The Product Owner Advocate – Part 2

 

In my last post, we introduced the Product Owner Advocate as a beneficial role on a project using scrum.  Especially if your product owner doesn’t have the time to commit to scrum. Here is how we defined the role briefly:

The product owner advocate is a role that allows a business analyst to provide the TIME necessary to support a scrum team, while keeping the AUTHORITY with the product owner. This BA represents the interests of the product owner to the scrum team and ‘advocates’ for the product. They are committed to the product and are invested in spending time with the product owner, to understand their priorities, desires, biases, etc., as well as the scrum team where they represent the product owner.

In today’s post let’s look at the first two in a series of responsibilities and see how the product owner advocate would work with the product owner and the scrum team.

  • Prioritizing and assigning business value to the backlog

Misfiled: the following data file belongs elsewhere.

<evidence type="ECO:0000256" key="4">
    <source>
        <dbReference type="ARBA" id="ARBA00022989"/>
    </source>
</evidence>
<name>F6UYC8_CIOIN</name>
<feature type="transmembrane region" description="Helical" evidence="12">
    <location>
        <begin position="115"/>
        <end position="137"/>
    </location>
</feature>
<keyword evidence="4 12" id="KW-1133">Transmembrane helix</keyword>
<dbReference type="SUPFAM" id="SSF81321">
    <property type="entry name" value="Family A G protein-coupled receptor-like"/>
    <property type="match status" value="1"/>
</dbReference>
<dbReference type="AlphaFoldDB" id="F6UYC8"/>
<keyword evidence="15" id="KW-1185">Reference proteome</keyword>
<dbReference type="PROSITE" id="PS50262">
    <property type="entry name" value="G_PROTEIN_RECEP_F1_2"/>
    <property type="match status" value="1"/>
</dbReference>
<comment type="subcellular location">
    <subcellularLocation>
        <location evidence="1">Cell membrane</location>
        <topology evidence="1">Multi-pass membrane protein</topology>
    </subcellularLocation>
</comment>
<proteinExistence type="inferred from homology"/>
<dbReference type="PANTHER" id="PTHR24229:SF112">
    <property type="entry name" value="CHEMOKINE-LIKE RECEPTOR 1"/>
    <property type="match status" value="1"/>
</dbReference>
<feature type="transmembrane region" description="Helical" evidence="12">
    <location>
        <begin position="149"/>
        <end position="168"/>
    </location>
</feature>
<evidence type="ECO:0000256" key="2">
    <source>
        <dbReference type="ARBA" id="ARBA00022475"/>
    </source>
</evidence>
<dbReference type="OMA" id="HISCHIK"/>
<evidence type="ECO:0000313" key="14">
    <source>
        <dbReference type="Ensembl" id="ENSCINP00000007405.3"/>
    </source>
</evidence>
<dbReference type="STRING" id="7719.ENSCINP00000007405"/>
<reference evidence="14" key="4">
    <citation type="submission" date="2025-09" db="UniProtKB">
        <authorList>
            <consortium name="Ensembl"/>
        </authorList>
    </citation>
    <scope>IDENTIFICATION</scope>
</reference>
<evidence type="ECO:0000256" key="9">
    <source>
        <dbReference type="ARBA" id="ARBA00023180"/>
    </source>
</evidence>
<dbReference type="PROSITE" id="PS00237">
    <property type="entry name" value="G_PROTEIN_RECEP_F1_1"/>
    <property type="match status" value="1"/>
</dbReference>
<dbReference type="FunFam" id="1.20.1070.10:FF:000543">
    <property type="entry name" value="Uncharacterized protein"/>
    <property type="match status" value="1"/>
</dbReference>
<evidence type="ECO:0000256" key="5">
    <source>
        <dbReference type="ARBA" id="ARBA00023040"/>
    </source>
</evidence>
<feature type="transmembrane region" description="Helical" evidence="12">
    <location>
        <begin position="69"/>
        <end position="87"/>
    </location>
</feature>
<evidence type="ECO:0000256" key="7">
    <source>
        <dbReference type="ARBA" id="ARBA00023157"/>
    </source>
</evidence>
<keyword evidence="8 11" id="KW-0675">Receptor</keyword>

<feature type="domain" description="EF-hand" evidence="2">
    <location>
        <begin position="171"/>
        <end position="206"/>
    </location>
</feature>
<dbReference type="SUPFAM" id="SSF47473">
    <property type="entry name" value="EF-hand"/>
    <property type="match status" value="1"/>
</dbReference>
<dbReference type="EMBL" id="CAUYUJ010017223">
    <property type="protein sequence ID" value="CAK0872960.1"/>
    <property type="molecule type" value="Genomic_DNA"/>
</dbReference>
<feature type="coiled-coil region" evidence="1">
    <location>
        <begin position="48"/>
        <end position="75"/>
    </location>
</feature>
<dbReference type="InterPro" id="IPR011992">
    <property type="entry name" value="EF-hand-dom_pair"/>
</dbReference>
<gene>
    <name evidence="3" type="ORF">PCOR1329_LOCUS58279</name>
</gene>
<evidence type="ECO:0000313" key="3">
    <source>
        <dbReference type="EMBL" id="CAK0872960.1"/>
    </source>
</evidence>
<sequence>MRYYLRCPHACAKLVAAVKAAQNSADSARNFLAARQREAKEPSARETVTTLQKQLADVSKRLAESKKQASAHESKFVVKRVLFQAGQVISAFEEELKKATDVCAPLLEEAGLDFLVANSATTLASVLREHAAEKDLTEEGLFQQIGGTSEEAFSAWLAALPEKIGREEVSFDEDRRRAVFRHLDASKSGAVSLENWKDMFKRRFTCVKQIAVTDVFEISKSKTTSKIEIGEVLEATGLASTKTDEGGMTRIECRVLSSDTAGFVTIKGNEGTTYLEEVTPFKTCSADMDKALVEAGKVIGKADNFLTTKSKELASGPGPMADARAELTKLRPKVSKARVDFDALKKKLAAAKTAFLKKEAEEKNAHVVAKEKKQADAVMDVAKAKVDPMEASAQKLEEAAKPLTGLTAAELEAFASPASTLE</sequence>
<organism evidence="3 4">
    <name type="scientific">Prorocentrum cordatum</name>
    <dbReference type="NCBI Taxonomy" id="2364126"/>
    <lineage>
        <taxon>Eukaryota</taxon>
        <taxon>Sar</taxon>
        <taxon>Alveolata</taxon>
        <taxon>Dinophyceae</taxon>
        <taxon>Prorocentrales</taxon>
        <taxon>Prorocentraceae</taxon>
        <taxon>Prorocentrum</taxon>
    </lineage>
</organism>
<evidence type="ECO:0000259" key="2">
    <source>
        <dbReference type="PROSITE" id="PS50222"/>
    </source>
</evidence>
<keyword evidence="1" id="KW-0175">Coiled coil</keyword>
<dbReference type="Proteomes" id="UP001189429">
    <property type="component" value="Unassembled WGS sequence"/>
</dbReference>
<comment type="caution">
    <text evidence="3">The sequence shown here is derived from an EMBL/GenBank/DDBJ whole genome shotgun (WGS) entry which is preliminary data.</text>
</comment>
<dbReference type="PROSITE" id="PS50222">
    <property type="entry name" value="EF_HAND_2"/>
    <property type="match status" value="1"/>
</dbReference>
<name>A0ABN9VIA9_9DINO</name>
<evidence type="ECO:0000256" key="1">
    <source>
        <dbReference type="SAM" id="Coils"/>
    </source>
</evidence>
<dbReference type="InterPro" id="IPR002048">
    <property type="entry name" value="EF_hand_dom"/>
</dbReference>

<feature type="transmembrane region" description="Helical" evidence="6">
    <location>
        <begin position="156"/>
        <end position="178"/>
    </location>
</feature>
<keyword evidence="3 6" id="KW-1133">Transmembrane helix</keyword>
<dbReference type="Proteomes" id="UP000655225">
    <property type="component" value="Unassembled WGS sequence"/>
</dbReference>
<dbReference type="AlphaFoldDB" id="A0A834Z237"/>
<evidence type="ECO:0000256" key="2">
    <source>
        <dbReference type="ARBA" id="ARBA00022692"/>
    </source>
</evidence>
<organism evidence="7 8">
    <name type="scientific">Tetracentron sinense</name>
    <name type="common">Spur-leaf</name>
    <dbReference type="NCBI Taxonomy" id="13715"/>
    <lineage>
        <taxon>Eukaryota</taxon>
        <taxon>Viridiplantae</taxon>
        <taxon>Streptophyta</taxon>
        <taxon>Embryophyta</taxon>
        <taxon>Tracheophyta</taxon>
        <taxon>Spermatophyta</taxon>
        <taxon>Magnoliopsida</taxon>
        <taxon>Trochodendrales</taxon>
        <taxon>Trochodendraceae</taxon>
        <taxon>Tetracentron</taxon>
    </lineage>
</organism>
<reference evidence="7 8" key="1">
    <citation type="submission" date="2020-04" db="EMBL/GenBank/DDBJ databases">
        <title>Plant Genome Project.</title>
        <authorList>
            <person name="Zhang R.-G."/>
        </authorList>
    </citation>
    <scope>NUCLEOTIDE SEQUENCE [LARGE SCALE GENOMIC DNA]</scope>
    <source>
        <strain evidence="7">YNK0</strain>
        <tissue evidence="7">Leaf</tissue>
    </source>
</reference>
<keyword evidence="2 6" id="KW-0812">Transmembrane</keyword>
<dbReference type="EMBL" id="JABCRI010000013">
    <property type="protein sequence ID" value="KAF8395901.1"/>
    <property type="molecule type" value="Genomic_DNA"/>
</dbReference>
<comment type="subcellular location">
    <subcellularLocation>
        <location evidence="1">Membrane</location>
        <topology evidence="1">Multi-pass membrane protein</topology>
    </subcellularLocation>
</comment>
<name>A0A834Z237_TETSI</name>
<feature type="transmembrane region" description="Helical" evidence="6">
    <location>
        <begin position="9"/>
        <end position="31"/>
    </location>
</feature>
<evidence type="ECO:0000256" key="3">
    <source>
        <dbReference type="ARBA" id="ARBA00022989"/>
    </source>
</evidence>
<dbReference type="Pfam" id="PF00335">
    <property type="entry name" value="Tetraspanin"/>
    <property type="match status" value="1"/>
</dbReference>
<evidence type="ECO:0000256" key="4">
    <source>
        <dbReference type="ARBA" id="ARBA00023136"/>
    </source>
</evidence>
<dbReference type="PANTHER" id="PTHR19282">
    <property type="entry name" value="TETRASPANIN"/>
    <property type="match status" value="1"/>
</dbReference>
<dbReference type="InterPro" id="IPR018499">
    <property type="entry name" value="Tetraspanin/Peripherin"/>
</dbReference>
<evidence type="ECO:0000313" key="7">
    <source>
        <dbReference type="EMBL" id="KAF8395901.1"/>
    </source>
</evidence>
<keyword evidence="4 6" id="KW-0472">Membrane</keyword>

• Defining the backlog

  • Explaining the backlog to the scrum team for estimating

  • Providing clarification and detail during sprint planning and the sprint

  • Participating in sprint reviews

  • Participating in sprint retrospectives

  • Representing the product to the organization

Prioritizing and assigning business value to the backlog

The scrum team works from a product backlog that is prioritized by the product owner. The product owner would HAVE to do this task, but the ‘advocate’ would participate, learning the perspectives and goals of the product owner. This history and perspective can be valuable to the team as it is creating product from the backlog, because the ‘advocate’ can represent the business value and vision to the team helping them to create product that really matches the objectives and achieves the value.

Defining the backlog

Typically, the items at the top (highest priority) of the backlog have a lot of definition, but things with lower priorities would have less definition. The ‘advocate’ would work on behalf of the product owner to define large backlog items by decomposing them into smaller items and then creating the acceptance criteria for each. On a larger project with many product backlog items this could be a very time consuming task. The product owner is involved, but can provide direction and high level understanding to the advocate who can then do the work of decomposition.

In the next post we’ll look at:

  • Explaining the backlog to the scrum team for estimating

  • Providing clarification and detail during sprint planning and the sprint

  • One Response

    1. Kevin Rutkowski September 30, 2010

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